Info

Ivan Shemianok, 81, sitting in his home on April 10, 2006, is one of eight people living in a village that was evacuated after the Chernobyl nuclear accident, but he and his wife never left. Tulgovichi, where once several hundred people lived in a common Soviet collective farm village, is in the Polesie Radiological-Ecological National Park and about 50 kilometers from the closed Chernobyl nuclear plant. It is the only place where the government allows people to live, although illegally, within the high radiation contaminated park. Twenty years after the April 26, 1986, nuclear accident in present-day northern Ukraine dozens of villages remain empty in the "closed zone". Belarus suffered from the most radiation fallout following the accident, with 70 percent falling on Belarus.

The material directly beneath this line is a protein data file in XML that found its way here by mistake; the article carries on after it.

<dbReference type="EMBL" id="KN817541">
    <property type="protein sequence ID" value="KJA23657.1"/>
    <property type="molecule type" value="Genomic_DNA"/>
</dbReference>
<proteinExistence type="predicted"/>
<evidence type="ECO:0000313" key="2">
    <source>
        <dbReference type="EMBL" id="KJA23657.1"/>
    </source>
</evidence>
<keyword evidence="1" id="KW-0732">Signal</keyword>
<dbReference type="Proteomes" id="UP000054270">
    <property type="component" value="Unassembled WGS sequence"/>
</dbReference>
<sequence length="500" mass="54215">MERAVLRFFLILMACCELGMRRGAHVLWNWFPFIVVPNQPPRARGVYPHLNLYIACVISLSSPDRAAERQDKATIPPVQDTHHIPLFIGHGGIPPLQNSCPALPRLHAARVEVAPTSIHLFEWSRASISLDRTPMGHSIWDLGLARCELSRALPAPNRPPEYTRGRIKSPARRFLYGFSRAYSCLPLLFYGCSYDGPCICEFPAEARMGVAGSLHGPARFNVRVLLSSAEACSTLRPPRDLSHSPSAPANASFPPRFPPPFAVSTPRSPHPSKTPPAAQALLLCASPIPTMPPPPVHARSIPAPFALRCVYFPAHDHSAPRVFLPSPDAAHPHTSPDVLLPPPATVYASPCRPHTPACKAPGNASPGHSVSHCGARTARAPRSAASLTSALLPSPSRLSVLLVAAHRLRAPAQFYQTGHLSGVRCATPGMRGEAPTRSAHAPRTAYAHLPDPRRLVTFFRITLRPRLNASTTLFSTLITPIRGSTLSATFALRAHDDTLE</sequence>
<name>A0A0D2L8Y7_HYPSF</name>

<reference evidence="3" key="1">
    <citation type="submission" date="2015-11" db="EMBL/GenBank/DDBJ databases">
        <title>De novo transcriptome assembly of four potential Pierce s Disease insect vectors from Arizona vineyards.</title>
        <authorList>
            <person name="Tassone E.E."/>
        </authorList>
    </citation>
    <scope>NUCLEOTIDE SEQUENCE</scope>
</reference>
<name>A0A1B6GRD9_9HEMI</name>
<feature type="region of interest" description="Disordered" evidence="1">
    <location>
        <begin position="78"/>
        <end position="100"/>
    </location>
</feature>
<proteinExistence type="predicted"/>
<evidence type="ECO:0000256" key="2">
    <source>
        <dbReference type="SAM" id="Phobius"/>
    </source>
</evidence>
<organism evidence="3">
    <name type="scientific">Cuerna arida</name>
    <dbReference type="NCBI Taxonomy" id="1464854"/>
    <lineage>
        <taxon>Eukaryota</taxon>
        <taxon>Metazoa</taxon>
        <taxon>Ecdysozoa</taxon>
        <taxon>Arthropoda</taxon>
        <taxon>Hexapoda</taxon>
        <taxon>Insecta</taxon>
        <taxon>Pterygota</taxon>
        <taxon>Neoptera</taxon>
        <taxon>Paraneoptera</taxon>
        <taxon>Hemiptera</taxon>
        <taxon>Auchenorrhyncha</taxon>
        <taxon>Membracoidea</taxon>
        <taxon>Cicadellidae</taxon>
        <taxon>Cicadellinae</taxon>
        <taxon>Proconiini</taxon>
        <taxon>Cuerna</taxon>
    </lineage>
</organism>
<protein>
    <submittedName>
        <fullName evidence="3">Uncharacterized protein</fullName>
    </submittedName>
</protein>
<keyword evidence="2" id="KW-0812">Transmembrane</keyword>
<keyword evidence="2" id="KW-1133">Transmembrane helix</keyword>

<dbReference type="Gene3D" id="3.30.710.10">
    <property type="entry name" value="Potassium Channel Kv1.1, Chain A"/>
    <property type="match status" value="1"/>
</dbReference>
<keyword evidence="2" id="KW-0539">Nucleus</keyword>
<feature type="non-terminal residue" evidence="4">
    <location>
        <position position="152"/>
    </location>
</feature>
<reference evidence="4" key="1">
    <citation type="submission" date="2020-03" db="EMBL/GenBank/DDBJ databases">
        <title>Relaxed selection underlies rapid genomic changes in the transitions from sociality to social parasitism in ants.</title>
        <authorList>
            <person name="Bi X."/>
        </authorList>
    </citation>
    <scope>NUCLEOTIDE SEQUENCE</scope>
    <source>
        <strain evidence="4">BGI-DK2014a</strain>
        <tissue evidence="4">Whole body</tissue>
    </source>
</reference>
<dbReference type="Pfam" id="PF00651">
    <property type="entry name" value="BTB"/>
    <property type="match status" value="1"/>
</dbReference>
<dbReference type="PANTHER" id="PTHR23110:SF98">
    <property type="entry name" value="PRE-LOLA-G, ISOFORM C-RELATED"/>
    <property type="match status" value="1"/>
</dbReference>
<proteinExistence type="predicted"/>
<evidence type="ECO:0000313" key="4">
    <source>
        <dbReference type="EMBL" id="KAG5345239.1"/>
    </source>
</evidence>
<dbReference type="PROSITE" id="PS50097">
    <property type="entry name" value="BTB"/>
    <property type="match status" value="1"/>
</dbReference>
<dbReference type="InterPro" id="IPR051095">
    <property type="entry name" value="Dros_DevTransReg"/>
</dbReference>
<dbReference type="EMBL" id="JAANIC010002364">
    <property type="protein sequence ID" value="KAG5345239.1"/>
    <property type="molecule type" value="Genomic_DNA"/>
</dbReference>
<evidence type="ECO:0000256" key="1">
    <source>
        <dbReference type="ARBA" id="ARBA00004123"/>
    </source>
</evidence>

Add to Lightbox Download
Filename
belarus_ch3-22.jpg
Copyright
© Dean C.K. Cox
Image Size
1000x651 / 471.5KB
Ivan Shemianok, 81, sitting in his home on April 10, 2006, is one of eight people living in a village that was evacuated after the Chernobyl nuclear accident, but he and his wife never left. Tulgovichi, where once several hundred people lived in a common Soviet collective farm village, is in the Polesie Radiological-Ecological National Park and about 50 kilometers from the closed Chernobyl nuclear plant. It is the only place where the government allows people to live, although illegally, within the high radiation contaminated park. Twenty years after the April 26, 1986, nuclear accident in present-day northern Ukraine dozens of villages remain empty in the "closed zone". Belarus suffered from the most radiation fallout following the accident, with 70 percent falling on Belarus.